What we heard: backcountry enforcement drones? Wainwright’s unique vision for the #NSRP


Over the next month, we’ll be in 21 communities across Alberta talking about the North Saskatchewan Regional Plan. The purpose of this first round of consultations is to hear from people who live and work in the region about their vision for the area and their thoughts on the draft Terms of Reference for the plan. You can see the summaries for all communities here.

Yesterday, we stopped by Wainwright to chat about the future of the North Saskatchewan region. We heard lots of original ideas – including a proposal for better regional bus service, a bigger focus on Alberta’s “100-mile diet”, and the use of high-tech drones to help our Fish and Wildlife officers enforce the backcounty.

23 Albertans came out to this session, including private citizens and representatives of the Battle River Watershed Alliance, Husky Energy, Ducks Unlimited, the Municipal District of Wainwright, Talisman Energy, the Department of National Defence, and the Canadian Forces Base Wainwright.

Here’s what we heard:


  • The vision sounds like it will try to maintain the region’s status quo, rather than try to change it – some attendees think this is positive, as the status quo “works for the MD of Wainwright and this area of the region”
  • When it comes to environment – not enough to “maintain” – need to enhance
  • A focus on responsible development is missing from this section
  • “Promoting efficient use of land” doesn’t capture need to prioritize and facilitate multiple uses
  • Healthy environment vision speaks to air and water values, but does not mention land.
  • Need to clarify the meaning of “built environment”
  • Oil and gas is mentioned twice in this section – gives the impression that it’s more important than other factors
  • Vision needs more focus on economic innovation
  • How will the plan address promotion and resources for the eastern portion of the region in order to improve competitive advantage?
  • Vision emphasizes “shared stewardship” – but where will the financial responsibility fall?
  • Focus on social “needs” might not might be the best wording – social values go beyond needs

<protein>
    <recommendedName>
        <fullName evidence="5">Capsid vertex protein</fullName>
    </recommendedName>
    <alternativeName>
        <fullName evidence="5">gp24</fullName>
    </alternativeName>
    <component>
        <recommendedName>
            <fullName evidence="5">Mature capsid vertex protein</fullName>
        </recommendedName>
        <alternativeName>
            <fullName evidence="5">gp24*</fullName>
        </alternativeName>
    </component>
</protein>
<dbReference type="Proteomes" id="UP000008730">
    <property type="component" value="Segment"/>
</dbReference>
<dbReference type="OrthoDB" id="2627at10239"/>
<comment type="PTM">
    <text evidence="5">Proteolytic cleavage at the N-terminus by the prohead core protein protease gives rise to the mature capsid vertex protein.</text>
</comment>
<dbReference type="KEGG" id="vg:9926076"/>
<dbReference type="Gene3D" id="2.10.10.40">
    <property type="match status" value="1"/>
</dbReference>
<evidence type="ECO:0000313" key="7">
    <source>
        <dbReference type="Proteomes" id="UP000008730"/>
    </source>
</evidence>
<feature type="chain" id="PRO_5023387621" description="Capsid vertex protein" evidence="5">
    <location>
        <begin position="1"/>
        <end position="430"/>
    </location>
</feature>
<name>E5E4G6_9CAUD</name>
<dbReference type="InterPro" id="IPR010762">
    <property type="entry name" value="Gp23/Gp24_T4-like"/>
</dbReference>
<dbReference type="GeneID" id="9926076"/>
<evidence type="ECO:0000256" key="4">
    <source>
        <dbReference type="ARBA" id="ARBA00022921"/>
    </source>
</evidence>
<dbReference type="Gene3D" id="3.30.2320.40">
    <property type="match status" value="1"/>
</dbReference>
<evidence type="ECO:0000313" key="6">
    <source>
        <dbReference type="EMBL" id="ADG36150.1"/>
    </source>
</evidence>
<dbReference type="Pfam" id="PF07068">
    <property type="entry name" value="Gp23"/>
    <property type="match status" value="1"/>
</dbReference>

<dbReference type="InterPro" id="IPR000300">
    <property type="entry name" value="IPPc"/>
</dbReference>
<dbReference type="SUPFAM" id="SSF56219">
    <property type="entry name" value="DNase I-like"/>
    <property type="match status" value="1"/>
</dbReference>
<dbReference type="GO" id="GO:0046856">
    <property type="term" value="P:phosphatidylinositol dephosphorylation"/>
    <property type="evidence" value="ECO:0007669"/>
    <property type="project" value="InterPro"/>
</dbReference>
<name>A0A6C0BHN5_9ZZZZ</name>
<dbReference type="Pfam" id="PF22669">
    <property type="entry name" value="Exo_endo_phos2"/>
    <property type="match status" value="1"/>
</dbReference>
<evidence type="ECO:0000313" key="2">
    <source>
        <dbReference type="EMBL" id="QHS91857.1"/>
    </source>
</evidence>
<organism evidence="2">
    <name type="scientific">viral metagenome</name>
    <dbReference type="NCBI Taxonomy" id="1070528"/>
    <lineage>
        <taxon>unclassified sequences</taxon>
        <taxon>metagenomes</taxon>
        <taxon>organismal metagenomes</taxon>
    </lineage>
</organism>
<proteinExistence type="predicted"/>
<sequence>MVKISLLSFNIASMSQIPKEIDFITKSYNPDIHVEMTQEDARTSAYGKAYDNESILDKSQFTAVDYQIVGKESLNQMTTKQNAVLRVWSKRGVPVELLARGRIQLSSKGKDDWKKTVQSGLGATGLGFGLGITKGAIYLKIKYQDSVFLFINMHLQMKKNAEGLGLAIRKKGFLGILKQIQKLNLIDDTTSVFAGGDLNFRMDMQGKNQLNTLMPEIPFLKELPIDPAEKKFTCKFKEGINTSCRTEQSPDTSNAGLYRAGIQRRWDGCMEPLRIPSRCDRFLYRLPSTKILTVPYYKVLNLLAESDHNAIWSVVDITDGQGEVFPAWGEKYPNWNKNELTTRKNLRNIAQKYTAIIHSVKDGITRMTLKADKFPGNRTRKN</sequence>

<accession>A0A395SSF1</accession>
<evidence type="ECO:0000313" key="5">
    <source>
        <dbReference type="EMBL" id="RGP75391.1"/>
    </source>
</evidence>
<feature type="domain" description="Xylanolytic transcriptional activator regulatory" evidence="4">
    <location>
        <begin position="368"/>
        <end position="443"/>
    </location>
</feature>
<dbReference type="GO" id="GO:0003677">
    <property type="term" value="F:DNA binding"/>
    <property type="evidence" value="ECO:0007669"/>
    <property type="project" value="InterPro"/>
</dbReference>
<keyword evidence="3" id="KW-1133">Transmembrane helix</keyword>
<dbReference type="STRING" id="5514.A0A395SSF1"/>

• Development of the Regional Advisory Council needs to ensure representation of all sectors, areas of the region
  • Hope that comments from all parts of the region – not just the capital area – are considered
  • Need to see hierarchy of regulations and where the regional plan will reside on that hierarchy


  • Greater emphasis on innovation needed in all sectors
  • Need to define concept of “value-add” – definition is provided for energy, but does translate to other sectors
  • Need to consider overall economic footprint – not just industrial footprint
  • The topic of cumulative effects management needs to be in the economy section as well as the environment section
  • Economic topics cannot be discussed in isolation – they are impacted by the plan’s other sections
  • Need to encourage implementation of best practices in all industries – not just oil and gas
  • Land management requirements are uncertain – this impacts industry, as it impacts competitiveness and makes development in the region less appealing
  • Land – not economy – should be the first priority. We should plan appropriate land management with a preventative approach in mind, rather than letting economics dictate things and then restoring.
  • Concern about developing a prosperous economy at the expense of the environment. “The ‘built environment’ is taking over the land.”
  • Need to recognize the current market for local foods (the “100 mile diet”) – this makes local markets for agriculture more important